Several of our son’s friends have play kitchens, and for about the last year those have been the toys our little guy enjoys the most when we play at other kids’ houses. In our own house, he uses all of my pots and pans and utensils and then pretends that his blocks are muffins, pancakes, salad, tea, smoothies, etc. He loves to help me cook, and it’s a common theme when he’s playing too.
We’ve mostly skipped Christmas presents for the last several years. My husband and I don’t care one way or the other, and even though this will be our fourth Christmas as parents, our son hasn’t been old enough to know what all the fuss is about. We involved him last year in our trip to the grocery store to pick out food for the food bank, and he went with us when we took a food basket to a WWII veteran we’ve known for years. But we’ve never gotten a Christmas gift for our son before.
This year, we decided that in addition to our food donations we’d also get our son a Christmas present. And a play kitchen seemed the obvious choice, since he’s mentioned numerous times that he’d like one and he has so much fun playing with them when we visit his friends.
So I started searching on Craigslist. I found several plastic kitchens, and a few really expensive wooden ones. Then yesterday this charming little wooden kitchen was listed for $45:
Other than the pretty shade of pink, it was perfect. So I brought it home and went about making it a little less princess-like. I will admit that the little girl in me – who spent the first half of the 80s shunning the 63 non-pink crayons in the box – sighed a bit when the first stroke of white primer went on over the pink oven door. (Early 80s? Who am I kidding? I painted my bedroom furniture this exact shade of pink when I was in high school).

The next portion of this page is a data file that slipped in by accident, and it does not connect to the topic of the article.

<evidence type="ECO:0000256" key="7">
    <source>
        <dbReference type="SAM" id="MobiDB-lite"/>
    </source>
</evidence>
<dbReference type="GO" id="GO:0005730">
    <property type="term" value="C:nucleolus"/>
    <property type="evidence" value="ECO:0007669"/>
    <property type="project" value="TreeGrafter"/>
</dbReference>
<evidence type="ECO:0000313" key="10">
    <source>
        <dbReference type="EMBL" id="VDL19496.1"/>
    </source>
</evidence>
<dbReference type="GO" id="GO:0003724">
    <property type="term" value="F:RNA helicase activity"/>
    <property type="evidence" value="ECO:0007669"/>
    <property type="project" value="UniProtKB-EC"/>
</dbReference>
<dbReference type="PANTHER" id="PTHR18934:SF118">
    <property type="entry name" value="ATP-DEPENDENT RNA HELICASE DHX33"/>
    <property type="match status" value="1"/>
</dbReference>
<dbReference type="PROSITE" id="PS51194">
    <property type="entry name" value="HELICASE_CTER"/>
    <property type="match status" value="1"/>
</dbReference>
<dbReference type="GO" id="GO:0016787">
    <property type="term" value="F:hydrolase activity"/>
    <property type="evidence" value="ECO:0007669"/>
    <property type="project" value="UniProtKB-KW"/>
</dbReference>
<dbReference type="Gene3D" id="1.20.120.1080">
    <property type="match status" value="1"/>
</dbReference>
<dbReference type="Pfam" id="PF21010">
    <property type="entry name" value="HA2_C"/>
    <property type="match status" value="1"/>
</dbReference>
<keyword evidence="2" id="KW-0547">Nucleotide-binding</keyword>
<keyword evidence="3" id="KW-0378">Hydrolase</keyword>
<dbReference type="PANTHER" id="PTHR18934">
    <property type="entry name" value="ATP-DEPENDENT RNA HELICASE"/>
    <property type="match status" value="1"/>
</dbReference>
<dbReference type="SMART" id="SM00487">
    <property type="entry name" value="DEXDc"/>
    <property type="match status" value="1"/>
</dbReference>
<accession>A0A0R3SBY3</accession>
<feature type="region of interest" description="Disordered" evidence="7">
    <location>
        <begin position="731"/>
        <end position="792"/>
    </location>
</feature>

Anyway. This is what the kitchen looks like now:
But wait, the fun is just beginning. What do you need to go with a play kitchen? Play food, of course. I browsed around online and saw lots of cheap plastic versions, and lots of expensive wooden and fabric versions. And then I figured I might as well try making my own. I had lots of felt and embroidery floss in my craft supplies, and I sat down to experiment a bit last night after we got the boys to sleep. I spent a little over an hour and this is what I have so far:
The baking dish and the little blue frying pan were thrift store finds. After I picked up the kitchen, I spent $13 at the thrift store getting all sorts of kitchens stuff to go with it. Couldn’t resist that cute little blue frying pan!
I’m so excited to make more felt food. It’s all sorts of fun, and really doesn’t take much in the way of time or talent or money. I have plans to make stuff to put together into a sandwich, veggies for a salad bowl, and a pizza. The cookies and eggs only took about 15 minutes each to make, so I can sneak in at least one more little piece of food each night after our son’s in bed. More pictures coming soon, I promise!
The only other Christmas present we’re doing this year (other than donations of food and money for charities) is my annual scrapbook for my mother in law, which is already finished.
Any of you going with second-hand and/or homemade Christmas presents this year? I’d love to hear about your ideas. And if any of you have experience with making stuff for a play kitchen, I’d especially love to hear from you!